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Ministry eyes steps to stop migrating birds from being killed by wind turbines  


The Asahi Shimbun

The Environment Ministry is urgently trying to find ways to stop migrating birds from crashing into wind turbines amid government plans to dramatically increase this form of power generation.

Officials said the three-year research program will get under way next fiscal year.

The program is in line with government efforts to produce clean forms of energy as a way to reduce carbon monoxide emissions and combat global warming.

Generators typically are built in coastal or hilly areas where there is an abundance of wildlife.

Since 2004, there have been five cases of majestic white-tailed eagles, designated as a protected species, dying after crashing into wind turbines near the Hokkaido cities of Ishikari and Nemuro.

The birds migrate from Sakhalin and other regions further north to escape the harsh winter conditions there.

Wildlife groups have been calling for measures to reduce the number of casualties among rare birds of prey and for other steps to protect natural habitats.

Birds tend to fly into the turbines when visibility is poor, particularly at night and when there is fog, according to Iwao Ogawa, a representative of the nonprofit organization Eco Network that held a symposium on the issue in Sapporo in 2003.

In total, 1,050 wind-power generators were operating around the country as of the end of March, each generating at least 10 kilowatts of electricity, officials of the Agency for Natural Resources and Energy said.

The central government has set a goal of having wind generators produce 3 million kilowatts of electricity by fiscal 2010. That means many more will have to be built.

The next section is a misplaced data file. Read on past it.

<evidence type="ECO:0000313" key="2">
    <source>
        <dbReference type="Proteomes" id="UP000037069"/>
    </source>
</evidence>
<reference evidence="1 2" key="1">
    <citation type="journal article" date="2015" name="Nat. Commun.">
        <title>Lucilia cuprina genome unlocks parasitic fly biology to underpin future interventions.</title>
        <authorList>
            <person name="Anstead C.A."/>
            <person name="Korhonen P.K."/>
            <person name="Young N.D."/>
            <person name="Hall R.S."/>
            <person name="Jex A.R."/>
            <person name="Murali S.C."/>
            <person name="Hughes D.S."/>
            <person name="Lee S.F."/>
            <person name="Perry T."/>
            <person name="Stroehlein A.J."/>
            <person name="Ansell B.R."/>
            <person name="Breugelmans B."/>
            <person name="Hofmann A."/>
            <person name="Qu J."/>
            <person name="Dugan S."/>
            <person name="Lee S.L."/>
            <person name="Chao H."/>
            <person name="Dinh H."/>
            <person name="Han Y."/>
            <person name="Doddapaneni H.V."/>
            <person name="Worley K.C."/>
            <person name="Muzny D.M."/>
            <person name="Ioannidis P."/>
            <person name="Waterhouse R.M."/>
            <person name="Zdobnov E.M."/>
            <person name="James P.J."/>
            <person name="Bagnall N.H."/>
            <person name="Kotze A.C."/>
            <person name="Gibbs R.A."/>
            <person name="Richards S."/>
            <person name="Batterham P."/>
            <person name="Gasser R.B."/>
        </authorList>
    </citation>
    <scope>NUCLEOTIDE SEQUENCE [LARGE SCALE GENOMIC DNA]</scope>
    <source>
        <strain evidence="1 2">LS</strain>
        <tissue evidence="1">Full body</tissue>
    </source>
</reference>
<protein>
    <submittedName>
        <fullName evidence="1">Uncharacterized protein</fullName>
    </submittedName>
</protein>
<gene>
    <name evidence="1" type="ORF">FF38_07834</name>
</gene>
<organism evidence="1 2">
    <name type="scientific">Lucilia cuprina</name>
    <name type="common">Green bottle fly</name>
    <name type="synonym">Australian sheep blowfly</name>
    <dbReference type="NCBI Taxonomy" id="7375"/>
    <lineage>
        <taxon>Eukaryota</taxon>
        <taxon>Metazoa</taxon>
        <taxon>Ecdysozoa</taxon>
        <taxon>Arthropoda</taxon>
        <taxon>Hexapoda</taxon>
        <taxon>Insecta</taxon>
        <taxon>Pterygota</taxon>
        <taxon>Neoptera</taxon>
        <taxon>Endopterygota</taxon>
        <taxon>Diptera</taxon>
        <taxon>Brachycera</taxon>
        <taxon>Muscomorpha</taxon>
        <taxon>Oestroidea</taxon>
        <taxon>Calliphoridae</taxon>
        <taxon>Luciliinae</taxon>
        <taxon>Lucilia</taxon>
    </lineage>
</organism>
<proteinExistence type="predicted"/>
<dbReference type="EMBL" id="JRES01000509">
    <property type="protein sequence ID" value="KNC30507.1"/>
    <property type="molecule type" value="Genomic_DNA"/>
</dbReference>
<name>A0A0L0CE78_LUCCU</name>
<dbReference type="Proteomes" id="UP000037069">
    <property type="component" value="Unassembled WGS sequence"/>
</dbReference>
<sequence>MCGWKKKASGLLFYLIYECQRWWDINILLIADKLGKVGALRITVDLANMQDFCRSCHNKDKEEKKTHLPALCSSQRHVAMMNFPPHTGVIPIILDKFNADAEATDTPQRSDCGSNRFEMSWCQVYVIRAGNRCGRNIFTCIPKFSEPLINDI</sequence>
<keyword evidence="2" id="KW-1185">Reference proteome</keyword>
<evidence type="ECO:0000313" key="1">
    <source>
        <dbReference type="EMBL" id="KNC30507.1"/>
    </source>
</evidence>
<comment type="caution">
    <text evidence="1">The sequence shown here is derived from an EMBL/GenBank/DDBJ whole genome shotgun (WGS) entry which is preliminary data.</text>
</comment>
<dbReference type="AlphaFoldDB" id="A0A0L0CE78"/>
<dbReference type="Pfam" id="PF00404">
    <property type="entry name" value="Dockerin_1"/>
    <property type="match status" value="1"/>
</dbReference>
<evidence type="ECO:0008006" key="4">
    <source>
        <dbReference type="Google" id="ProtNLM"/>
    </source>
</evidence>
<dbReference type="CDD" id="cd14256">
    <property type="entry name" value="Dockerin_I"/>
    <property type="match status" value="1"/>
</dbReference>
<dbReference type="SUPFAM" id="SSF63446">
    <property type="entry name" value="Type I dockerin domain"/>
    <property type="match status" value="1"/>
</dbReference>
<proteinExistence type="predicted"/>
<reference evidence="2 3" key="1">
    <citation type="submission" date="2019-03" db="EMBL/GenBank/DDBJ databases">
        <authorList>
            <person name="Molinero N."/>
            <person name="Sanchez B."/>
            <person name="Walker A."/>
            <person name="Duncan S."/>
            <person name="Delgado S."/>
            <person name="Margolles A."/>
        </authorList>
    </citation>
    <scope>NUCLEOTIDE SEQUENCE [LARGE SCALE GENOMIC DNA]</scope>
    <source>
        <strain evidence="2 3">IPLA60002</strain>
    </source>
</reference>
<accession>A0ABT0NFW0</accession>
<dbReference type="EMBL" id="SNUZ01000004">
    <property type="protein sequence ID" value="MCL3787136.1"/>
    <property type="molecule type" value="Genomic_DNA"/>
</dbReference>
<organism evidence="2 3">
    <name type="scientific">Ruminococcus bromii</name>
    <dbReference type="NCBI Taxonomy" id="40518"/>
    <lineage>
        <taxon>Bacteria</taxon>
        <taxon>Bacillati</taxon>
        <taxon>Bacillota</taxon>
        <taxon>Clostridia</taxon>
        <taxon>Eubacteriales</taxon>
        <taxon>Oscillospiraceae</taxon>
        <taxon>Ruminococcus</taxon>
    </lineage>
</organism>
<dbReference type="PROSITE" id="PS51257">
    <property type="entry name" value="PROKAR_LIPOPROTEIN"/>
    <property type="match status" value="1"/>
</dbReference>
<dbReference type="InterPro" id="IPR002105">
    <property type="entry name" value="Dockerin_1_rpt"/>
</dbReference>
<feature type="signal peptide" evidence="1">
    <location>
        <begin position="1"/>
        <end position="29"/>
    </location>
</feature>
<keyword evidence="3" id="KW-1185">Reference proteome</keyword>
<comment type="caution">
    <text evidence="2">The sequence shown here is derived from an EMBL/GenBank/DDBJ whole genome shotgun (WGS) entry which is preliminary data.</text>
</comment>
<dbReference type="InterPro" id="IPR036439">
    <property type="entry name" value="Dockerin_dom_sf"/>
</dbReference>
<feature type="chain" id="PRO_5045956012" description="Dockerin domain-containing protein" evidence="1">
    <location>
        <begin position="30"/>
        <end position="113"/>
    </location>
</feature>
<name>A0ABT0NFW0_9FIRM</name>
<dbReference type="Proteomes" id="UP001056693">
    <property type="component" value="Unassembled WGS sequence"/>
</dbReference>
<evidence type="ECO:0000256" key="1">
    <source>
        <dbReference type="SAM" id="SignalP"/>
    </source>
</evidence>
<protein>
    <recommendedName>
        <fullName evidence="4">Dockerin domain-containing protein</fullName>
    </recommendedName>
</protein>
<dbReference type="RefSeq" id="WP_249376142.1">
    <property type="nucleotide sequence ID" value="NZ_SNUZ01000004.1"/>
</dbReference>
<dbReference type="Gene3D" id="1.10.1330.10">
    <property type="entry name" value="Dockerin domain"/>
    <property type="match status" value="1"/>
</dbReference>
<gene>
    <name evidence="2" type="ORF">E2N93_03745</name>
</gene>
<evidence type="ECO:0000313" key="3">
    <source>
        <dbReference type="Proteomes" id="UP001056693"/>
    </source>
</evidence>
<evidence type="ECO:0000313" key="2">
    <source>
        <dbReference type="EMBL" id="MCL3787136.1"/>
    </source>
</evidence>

The ministry’s three-year project will look at things like changing the color of the turbines and lighting them up at night to stop birds flying into them.

It will also experiment with radar to spot migrating bird patterns so that wind-power generators can be switched off in time.

If these or other measures are found to be effective, the ministry will instruct local governments and private businesses that operate wind-power generating facilities to implement these steps.

This article is the work of the source indicated. Any opinions expressed in it are not necessarily those of National Wind Watch.

The copyright of this article resides with the author or publisher indicated. As part of its noncommercial effort to present the environmental, social, scientific, and economic issues of large-scale wind power development to a global audience seeking such information, National Wind Watch endeavors to observe “fair use” as provided for in section 107 of U.S. Copyright Law and similar “fair dealing” provisions of the copyright laws of other nations. Send requests to excerpt, general inquiries, and comments via e-mail.

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